So Near But So Far – Dissecting The Stags Season

Expectations were high going into the 2022/23 season, the season before had seen Mansfield Town, under the guidance of Nigel Clough, finish seventh in SKY Bet EFL League Two, and reach the play-off final, before losing to Port Vale, at Wembley.

Fast-forward twelve months and, despite flirtations with the play-offs, and promotion, the Stags would end the season one place, and two points worse off, missing out on the play-offs by virtue of one goal, maybe even a point, depending how you wanted your play-offs to look.

In reaching the play-off final, Mansfield had defeated Northampton Town, 3-1 on aggregate, in the semi-final, to set up that date with Port Vale, however, the Stags just weren’t at the races; a red card for Oliver Hawkins, and three goals conceded later, consigned them to another season in League Two.

Three loanees, among others, helped the Stags to Wembley, Manchester United shot-stopper, Nathan Bishop, Newcastle United’s Matty Longstaff, and Hibernian’s Jamie Murphy, they all played their part – Bishop would play an impressive, 53 games (46 in the league) in the push for League One, Longstaff eleven, and Murphy sixteen.

The Stags’ line-up at Wembley was as follows: (4-3-1-2) Nathan Bishop, Elliott Hewitt, James Perch, Oliver Hawkins, Stephen McLaughlin, Matty Longstaff, John-Joe O’Toole, Stephen Quinn, Jamie Murphy, Jordan Bowery, Rhys Oates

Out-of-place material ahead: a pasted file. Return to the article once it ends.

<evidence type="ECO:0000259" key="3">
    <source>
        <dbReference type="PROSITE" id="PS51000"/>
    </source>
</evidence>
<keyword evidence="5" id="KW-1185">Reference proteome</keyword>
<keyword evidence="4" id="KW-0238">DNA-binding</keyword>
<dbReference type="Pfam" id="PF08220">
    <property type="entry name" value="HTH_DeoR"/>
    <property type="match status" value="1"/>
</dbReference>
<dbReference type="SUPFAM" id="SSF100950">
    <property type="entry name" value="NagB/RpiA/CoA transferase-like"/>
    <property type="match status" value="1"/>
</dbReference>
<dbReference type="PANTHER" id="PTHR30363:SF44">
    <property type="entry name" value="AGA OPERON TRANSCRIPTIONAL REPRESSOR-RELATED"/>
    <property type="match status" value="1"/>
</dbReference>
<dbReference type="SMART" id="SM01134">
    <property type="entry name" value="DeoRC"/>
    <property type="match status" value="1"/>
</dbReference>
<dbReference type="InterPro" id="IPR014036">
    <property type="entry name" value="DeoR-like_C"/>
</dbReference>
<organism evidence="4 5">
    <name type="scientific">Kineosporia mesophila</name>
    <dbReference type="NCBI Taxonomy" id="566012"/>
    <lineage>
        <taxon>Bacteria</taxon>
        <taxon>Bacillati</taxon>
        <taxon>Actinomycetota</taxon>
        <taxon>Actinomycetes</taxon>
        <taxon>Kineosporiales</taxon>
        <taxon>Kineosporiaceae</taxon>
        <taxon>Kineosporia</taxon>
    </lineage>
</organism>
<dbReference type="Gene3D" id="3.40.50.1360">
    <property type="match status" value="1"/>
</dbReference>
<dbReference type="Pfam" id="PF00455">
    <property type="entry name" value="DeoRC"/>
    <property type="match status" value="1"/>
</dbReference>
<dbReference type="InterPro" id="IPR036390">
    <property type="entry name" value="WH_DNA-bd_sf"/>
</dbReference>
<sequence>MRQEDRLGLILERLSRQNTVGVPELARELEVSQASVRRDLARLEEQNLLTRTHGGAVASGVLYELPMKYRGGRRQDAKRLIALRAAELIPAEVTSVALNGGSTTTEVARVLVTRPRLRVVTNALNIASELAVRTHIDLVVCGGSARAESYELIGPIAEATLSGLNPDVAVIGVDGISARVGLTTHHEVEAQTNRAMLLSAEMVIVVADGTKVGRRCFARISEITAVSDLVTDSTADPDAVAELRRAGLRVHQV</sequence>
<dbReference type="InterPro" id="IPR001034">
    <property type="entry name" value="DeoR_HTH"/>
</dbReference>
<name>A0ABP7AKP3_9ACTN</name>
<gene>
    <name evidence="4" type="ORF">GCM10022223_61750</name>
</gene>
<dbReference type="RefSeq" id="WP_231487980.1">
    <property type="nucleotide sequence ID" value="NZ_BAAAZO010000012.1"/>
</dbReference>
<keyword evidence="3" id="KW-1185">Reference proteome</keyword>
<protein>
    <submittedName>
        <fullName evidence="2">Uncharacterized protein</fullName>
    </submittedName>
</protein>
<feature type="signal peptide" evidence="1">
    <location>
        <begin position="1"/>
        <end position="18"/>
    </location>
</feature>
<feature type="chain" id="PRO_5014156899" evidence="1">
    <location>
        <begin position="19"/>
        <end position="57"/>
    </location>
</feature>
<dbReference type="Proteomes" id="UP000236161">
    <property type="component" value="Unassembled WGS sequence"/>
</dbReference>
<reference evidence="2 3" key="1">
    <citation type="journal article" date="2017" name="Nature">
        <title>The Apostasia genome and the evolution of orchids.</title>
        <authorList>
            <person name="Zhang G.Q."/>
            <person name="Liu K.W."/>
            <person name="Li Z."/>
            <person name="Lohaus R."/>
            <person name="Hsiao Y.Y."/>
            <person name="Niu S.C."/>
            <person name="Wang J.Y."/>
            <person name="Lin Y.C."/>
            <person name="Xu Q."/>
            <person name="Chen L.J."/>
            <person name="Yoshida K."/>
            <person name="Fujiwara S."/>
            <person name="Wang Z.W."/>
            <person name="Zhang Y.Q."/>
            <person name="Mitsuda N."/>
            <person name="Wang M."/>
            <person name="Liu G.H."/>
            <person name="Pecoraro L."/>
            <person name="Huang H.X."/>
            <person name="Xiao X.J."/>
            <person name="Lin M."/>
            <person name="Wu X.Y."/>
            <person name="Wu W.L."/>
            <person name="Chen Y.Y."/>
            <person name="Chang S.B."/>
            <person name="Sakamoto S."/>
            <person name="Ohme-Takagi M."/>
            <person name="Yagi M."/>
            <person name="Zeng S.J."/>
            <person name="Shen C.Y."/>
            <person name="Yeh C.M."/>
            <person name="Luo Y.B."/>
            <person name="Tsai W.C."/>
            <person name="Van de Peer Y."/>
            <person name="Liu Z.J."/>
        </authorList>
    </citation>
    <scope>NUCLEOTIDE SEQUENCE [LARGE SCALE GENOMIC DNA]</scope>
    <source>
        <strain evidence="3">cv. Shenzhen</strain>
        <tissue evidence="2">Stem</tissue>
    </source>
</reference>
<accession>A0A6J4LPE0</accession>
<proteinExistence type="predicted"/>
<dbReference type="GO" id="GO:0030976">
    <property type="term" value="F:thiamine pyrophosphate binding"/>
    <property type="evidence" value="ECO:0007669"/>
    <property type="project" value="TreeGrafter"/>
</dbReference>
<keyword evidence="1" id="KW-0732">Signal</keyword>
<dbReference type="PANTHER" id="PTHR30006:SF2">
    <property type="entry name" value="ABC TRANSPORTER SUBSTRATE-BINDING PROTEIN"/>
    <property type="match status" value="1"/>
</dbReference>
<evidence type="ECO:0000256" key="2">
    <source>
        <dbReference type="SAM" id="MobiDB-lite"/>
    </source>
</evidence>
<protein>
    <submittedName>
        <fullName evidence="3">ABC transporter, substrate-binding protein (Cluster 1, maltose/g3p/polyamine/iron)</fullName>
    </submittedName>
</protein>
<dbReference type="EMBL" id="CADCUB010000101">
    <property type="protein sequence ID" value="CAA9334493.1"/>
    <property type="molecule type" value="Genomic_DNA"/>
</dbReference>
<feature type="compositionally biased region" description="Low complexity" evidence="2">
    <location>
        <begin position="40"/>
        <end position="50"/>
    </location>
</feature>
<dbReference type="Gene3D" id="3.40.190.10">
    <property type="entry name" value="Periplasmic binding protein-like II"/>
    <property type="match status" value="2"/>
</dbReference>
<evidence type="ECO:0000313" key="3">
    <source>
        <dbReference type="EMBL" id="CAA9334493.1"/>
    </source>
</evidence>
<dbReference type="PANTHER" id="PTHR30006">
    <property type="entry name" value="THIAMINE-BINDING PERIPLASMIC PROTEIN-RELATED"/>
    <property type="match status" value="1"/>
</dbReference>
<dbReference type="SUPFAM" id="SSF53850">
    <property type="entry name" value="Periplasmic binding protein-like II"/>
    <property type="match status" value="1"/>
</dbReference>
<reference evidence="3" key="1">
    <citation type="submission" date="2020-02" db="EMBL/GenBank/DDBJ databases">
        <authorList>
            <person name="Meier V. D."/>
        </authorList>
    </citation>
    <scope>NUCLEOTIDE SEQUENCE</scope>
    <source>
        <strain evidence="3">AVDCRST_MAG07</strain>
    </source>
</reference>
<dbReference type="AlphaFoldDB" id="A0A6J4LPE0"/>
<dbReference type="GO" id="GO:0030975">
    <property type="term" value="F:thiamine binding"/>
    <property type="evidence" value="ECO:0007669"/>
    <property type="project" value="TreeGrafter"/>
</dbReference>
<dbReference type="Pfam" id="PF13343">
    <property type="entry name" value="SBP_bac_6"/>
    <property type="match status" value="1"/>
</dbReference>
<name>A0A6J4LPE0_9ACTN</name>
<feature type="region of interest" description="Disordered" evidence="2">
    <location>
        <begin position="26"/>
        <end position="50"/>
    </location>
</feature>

The signings!

However, there was to be a summer overhaul at the One Call Stadium, loanees returning to their parent clubs, and the usual, summer transfer window, comings-and-goings, there was a few of those as the revolving door, it just kept on turning.

There was certainly more out than in though, Clough adding that of Hiram Boateng, Scott Flinders, and Anthony Hartigan, alongside inspirational loan signings of Christy Pym (from Peterborough United), and the Nottingham Forest duo of Will Swan and Riley Harbottle.

That loan trio, and the signing of Boateng, having played a huge part in the season just finished, racking up over a century of appearances between them.

The season though, began in the worst possible way, a 2-0 defeat away to Salford City as Callum Hendry and Brandon Thomas-Asante netted in the opening half hour for the hosts, in late July.

Playing a 3-5-2 formation, Clough’s starting eleven on the opening day was: Christy Pym, John-Joe O’Toole (played play-off final), Riley Harbottle, Stephen McLaughlin (played play-off final), Lucas Akins, Hiram Boateng, Stephen Quinn (played play-off final), George Maris, Jordan Bowery (played play-off final), Rhys Oates (played play-off final), Will Swan 

What went right?

To be honest, the signings in the summer, and winter, transfer windows, have been pretty much spot on; Clough adding that of Alfie Kilgour, Callum Johnson, Louis Reed and Davis Keillor-Dunn, should have been enough to push the Stags over the line.

Goals scored, they’ve not really been that hard to come by either, putting five past Wimbledon back in August showed that, and with five different scorers in Rhys Oates (penalty), George Lapslie, George Maris, Riley Harbottle, and Will Swan.

Doncaster Rovers and Gillingham were beaten in September, 3-1 and 2-0 respectively, Akins netting in each of those, although he did also miss a penalty in the latter; whilst September/October, January/February, and March/April, would see the Stags put together healthy, unbeaten runs.